The Way It Was ...
by Joe Morgan

Hair -- as worn by the old publisher

We all know about Samson and his tonsorial problems. Most of us modern types don't sit around and shake too much about losing our strength in this manner, however. May be we should be more worried.

In anticipation of the well publicized lack of sensitivity displayed by military barbers, I invested in a short but stylish crew cut. I felt that it would surely meet all critical standards while still leaving some hair on the sides. The first day I was informed, "Get a haircut, Cadet!"

A year later along with wings came sideburns and at my first overseas location in the Aleutians I found hair heaven. There was no barber and for five delightful months I just sat around and grew hair. Upon being transferred to our squadron unit at Kiska I was told: "Get a haircut!"

As fate did its mysterious thing, the regular barber had been transferred the day before. As was the Navy way, he had sold his tools to a Boilermaker 3rd Class who longed for a new career. Guess who was the recipient of this first effort? Right again, lucky me.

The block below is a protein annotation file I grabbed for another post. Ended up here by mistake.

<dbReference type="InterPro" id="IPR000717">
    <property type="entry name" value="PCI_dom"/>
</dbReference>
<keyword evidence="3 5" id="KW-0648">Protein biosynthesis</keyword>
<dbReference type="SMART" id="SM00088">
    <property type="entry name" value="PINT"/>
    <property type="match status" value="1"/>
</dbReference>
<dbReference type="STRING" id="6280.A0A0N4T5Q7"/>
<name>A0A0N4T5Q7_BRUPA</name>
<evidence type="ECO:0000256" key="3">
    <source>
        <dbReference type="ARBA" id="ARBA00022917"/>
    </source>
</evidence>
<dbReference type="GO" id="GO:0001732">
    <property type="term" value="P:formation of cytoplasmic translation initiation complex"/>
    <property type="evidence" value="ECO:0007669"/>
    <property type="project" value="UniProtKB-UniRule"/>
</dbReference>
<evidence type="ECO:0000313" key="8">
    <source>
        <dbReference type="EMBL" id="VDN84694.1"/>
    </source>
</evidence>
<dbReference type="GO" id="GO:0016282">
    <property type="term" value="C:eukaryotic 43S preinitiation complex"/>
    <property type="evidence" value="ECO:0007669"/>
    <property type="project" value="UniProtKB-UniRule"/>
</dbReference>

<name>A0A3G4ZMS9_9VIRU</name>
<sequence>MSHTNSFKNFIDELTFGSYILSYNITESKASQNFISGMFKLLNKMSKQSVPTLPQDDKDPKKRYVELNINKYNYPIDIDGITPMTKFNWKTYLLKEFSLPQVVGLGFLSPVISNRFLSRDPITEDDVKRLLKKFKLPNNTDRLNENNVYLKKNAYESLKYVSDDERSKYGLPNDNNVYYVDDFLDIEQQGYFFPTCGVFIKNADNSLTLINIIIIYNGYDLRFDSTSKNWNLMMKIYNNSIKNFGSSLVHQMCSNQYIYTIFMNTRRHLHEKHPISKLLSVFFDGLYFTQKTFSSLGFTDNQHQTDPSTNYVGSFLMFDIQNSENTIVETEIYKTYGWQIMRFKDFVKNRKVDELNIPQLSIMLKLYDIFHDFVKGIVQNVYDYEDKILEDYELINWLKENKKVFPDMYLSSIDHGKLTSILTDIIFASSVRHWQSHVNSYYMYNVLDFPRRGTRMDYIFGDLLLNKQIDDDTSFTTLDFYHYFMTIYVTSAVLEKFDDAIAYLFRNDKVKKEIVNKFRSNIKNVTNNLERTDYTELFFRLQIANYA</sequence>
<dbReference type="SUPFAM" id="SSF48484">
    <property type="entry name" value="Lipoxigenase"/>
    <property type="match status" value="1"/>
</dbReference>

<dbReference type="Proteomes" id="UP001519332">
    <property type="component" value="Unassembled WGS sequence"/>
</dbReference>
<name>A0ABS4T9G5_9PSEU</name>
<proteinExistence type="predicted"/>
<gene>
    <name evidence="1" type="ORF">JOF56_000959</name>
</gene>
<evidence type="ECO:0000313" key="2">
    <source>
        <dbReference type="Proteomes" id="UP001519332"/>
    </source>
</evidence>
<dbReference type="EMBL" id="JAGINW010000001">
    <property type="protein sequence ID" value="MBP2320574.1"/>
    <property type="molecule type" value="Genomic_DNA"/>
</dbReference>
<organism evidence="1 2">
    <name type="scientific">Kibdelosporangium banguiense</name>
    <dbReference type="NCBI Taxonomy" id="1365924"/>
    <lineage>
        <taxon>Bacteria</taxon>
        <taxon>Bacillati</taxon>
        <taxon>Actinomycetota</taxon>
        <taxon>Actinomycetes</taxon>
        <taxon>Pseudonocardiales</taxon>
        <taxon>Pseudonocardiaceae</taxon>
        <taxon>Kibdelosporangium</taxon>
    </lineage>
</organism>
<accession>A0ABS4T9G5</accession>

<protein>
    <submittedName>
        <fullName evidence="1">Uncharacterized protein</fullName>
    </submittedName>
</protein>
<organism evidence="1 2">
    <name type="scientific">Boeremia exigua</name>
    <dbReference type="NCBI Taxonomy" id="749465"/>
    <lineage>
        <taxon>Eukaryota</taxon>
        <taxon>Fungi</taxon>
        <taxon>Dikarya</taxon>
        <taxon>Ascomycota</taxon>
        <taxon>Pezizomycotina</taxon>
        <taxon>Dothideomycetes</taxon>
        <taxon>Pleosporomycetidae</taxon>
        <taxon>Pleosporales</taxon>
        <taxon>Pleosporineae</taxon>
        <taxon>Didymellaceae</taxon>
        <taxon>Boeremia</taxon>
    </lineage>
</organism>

I wish that this spectacular event had been photographically preserved for the full dramatic effect, but I was peeled on the sides, hacked on top and I had at least ten tape patches from the dispensery over my neck wounds. Oh well, it eventually grew out ... and girls weren't a problem out there anyway.

I made it through the rest of the war with only three minor incidents of being put on report for needing a haircut. Not too many officers were shaggy enough to get caught as hair didn't have too big a priority with the Shore Patrol.

Apparently I had learned my lesson as I spent the next thirty years neatly conforming to society's norms with a Princeton Cut for young businessmen. This was kind of a long crew cut that would never get anyone on the "report."

Finally during the County Sesquicentennial in 1971, a touch of the old rebellion gripped me and I started a mustache. As the walrus model blossomed on my lip, the hair on the top had to necessarily follow. There's nothing as quaint as one without the other.

Now, at last, in spite of various detours I've come full circle and am back with my original shaggy look. But what happened to the red? Seems as if the Lord is my hair-dresser. I have the new frosted look and I don't have to spend a penny keeping it up.

The "Instant" Officer's Club
The Gourmet ...
The Pink Belt ...
Redheads and Sol Don't Mix